Bennett, meanwhile, is even gruffer than usual. He's approaching Wilford Brimley levels of gruff. "What the hell happened to Grady? The suit he's got on cost more than he has in his campaign fund," he says, asking O'Connell how Grady could be affording this. She's curious too, and even more curious to find out about Laura, which she does when they show up. As for Savino, he's acknowledging the work she's done in polishing this turd of a candidate, and she warns him that the televised debate is going to be tough.
Ralph and Dixon show up at the only medical supply shop closer than Carson City where dental cement can be bought -- Dixon sarcastically devouring the fresh air that he doesn't get to experience from being cooped up in the office all day. Ralph warns him not to get used to it. Their easy joshing vanishes when they find the night watchman dead, however.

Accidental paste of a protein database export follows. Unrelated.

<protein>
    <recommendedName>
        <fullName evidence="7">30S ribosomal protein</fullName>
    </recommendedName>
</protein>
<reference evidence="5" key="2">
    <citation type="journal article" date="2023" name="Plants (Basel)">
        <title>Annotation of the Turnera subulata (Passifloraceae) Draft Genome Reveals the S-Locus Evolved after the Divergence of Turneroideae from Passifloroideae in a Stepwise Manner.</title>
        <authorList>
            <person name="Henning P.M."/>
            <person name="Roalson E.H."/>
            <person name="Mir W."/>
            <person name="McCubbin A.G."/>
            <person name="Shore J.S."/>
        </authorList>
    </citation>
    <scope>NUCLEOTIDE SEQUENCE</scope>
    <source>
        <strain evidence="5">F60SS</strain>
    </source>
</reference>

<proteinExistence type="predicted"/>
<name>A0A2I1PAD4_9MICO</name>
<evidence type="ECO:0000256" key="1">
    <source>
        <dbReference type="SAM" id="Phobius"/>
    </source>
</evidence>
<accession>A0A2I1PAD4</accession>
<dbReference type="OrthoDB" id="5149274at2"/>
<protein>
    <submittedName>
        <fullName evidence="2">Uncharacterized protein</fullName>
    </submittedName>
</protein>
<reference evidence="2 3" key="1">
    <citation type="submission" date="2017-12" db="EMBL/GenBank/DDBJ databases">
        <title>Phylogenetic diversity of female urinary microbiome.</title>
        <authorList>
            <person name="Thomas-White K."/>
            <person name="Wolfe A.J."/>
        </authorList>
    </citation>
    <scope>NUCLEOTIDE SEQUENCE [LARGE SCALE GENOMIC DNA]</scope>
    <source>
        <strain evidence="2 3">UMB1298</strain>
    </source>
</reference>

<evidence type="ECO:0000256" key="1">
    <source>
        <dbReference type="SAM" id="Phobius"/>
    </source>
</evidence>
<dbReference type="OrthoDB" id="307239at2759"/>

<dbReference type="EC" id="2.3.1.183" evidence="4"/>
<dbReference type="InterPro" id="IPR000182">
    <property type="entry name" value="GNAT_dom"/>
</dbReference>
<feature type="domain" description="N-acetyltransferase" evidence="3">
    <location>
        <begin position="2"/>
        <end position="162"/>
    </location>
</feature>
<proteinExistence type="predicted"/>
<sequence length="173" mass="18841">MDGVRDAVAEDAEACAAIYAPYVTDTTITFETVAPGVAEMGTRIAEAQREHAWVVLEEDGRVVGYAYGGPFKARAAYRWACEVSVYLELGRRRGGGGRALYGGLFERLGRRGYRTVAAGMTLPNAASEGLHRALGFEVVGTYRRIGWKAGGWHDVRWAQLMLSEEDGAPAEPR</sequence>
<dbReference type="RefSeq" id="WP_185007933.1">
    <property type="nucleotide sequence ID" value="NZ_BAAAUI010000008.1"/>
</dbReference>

Naturally, the only thing stolen is a drum of dental cement. Whoever did it couldn't get it by legal means, then. "Now we've narrowed it down to someone who isn't a dentist," moans Dixon, which was pretty funny, and then Jack selflessly volunteers to go work with Mia to look through records of who was on duty when fake chips were found.
The next day, Savino's men hijack a truck carrying a load of televisions; they've got a list of businesses where they're going to drop them off. "Some days it's a pleasure coming to work," says one of them, in direct contrast to Jack, who in the previous scene had been moaning about how much he misses the ranch.
Over at the beauty parlor, ADA O'Connell makes chitchat with Laura, sitting under the hair dryer while she reads a Time magazine with Kennedy on the cover and then makes joke about Kennedy's influential friends in Illinois. Borelli strolls in to drop off a television compliments of Grady, so everyone can watch him mop up Bennett in the debates. Laura looks awkward while O'Connell looks like she's piecing things together.
Mia and Jack working in the files. "We could be here all night." "Worse things have happened." She looks at him but doesn't respond, so he starts nosily poking his nose in the business of her interest in D.A. Reynolds, which she politely but firmly reminds him is none of his beeswax. Plus, Reynolds brother DIDN'T beat up her dad. Damn, for how long is she going to bring that up?